Ray Ward, 76, a retired congressional staff member and a former employe of the Agriculture Department and the U.S. Forest Service, died of a brain tumor Friday at his home in Arlington.
Mr. Ward became a consultant to the intergovernmental relations sub-committee of the House in 1950. He later transferred to the staff of the special subcommittee for donable property, which helped fraw up legislation for the Surplus Property Act. This law makes surplus federal property available to hospitals, schools and similar institutions.
At his retirement in 1963, Mr. Ward was an economic consultant to the Joint Economic Committee.
In 1964, president Lyndon B. Johnson appointed Mr. Ward to chair a temporary commission to settle claim between Alaska and the federal government. Because he returned $27,000 of the commission's $33,000 budget, Rep. Thomas B. Curtis (R-Mo.) made a speech on the House floor in which he made a joking reference to Mr. Ward as "an inefficient bureaucrat who cannot spend $33,000 and come in for a supplement or two."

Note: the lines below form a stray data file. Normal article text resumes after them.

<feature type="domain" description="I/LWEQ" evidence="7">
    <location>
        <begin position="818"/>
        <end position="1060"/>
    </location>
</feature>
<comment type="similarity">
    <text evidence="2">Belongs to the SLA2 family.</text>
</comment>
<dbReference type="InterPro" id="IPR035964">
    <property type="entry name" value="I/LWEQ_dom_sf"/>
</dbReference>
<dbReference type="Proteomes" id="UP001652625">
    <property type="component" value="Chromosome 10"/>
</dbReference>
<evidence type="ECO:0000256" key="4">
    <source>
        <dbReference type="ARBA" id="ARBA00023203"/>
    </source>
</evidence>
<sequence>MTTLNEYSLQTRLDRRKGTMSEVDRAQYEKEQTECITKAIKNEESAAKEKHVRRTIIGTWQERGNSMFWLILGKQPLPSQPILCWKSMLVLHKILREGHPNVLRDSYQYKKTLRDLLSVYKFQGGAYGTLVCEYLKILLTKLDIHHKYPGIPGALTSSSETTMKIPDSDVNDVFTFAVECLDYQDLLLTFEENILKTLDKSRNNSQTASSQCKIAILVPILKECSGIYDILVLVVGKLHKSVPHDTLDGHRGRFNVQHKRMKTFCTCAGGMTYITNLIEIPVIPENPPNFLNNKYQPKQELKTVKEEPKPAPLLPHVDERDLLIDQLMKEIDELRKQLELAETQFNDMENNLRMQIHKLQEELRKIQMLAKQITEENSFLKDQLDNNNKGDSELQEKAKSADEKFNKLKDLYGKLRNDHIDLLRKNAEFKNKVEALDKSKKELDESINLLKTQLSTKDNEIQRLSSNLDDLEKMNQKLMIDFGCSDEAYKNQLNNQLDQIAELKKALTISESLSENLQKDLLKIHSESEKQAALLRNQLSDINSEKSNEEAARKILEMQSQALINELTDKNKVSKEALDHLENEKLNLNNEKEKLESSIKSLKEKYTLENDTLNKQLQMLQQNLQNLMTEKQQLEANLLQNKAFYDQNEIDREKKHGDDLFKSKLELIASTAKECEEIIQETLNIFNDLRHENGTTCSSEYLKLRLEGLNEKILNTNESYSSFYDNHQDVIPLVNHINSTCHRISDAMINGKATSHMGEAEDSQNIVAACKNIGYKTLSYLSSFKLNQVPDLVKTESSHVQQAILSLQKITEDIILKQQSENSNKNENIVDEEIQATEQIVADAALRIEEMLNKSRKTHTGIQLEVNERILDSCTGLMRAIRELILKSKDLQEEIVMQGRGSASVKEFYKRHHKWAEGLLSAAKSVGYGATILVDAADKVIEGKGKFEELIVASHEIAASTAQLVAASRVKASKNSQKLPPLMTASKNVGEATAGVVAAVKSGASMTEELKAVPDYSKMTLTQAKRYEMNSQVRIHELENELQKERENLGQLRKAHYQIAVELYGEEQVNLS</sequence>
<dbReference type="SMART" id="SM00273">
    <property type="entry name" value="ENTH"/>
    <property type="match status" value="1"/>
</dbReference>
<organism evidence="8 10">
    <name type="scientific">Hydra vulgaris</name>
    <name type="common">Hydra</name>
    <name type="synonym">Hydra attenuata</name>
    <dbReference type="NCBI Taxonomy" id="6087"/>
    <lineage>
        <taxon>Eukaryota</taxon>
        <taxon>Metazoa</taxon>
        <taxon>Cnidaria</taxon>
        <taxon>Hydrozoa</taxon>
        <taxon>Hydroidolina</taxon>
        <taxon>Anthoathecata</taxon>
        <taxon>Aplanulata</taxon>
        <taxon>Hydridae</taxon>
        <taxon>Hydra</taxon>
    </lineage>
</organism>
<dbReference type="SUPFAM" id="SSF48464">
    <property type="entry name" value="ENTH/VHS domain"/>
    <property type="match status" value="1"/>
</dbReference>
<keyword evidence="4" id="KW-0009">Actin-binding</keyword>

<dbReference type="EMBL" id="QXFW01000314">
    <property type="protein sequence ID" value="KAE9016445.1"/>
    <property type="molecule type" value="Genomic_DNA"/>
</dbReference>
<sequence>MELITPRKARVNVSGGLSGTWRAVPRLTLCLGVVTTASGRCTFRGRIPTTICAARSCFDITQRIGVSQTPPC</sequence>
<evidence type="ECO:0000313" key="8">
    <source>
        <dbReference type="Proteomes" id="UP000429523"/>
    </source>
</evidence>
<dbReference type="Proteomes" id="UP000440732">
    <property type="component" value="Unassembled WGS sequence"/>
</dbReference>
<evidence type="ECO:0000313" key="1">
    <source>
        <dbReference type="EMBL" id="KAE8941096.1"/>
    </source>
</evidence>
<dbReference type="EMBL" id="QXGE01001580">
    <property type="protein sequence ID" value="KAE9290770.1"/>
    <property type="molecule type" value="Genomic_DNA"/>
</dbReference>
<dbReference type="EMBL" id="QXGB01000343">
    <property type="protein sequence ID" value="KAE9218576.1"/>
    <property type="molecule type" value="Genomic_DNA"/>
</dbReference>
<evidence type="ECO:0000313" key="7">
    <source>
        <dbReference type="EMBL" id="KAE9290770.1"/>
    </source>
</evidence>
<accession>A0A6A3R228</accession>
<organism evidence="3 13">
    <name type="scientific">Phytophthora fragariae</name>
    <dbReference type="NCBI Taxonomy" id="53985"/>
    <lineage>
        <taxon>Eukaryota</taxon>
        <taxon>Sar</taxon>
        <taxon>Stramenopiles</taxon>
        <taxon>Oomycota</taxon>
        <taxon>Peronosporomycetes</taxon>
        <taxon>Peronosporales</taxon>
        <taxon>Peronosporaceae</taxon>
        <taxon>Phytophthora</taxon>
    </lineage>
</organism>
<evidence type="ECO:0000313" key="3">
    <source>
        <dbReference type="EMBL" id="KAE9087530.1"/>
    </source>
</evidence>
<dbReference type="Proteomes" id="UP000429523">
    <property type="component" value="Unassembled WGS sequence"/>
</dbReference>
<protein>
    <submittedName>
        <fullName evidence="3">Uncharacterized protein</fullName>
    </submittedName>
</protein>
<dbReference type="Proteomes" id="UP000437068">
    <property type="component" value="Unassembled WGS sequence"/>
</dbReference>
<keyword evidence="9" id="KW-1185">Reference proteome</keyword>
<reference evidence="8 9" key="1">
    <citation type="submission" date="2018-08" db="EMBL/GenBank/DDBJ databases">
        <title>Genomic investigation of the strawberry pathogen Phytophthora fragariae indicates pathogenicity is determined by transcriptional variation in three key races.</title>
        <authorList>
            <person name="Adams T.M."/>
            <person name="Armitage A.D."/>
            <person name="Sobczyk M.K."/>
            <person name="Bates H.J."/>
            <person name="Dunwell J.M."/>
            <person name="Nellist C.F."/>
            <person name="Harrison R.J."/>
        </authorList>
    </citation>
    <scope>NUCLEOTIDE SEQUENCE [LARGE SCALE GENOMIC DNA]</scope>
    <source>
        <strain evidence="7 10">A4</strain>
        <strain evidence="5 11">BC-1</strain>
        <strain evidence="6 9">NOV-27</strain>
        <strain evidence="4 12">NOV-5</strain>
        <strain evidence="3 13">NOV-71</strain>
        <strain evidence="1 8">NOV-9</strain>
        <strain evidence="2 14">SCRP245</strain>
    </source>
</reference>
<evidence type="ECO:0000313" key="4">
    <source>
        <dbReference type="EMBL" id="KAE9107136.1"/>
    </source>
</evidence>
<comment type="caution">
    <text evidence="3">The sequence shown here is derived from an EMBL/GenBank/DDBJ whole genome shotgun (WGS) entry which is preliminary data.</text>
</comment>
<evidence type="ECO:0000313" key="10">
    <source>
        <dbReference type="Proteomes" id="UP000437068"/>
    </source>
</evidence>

Mr. Ward was born in Republic, Wash. He attended Eastern Washington State Normal and the University of Idaho. He graduated from the University of Washington in 1931, and joined the U.S. Forest Service in the early 1930s. He worked in the pacific Northwest, Alaska and New England before being assigned to Washington. In 1942, he joined Agriculture as chief of purchase, sales and traffic. From 1947 unitl he began his career on Capitol Hill, he worked for the old Bureau of the Budget.
Mr. Ward was a member of the National Press Club, the Forest Service Retirees, and Resurrection Lutheran Church in Arlington.
Surviors include his wife, Mazie, of the home; two daughters, Sue Jackson, of Marshfield, Mo., and Norma Coyne, of Fiarfax; a sister, Flora Bremner, of John Day, Ore., and six grandchildren.
The family suggest that expressions of sympathy be in the form of contributions to a charity of one's choice. B7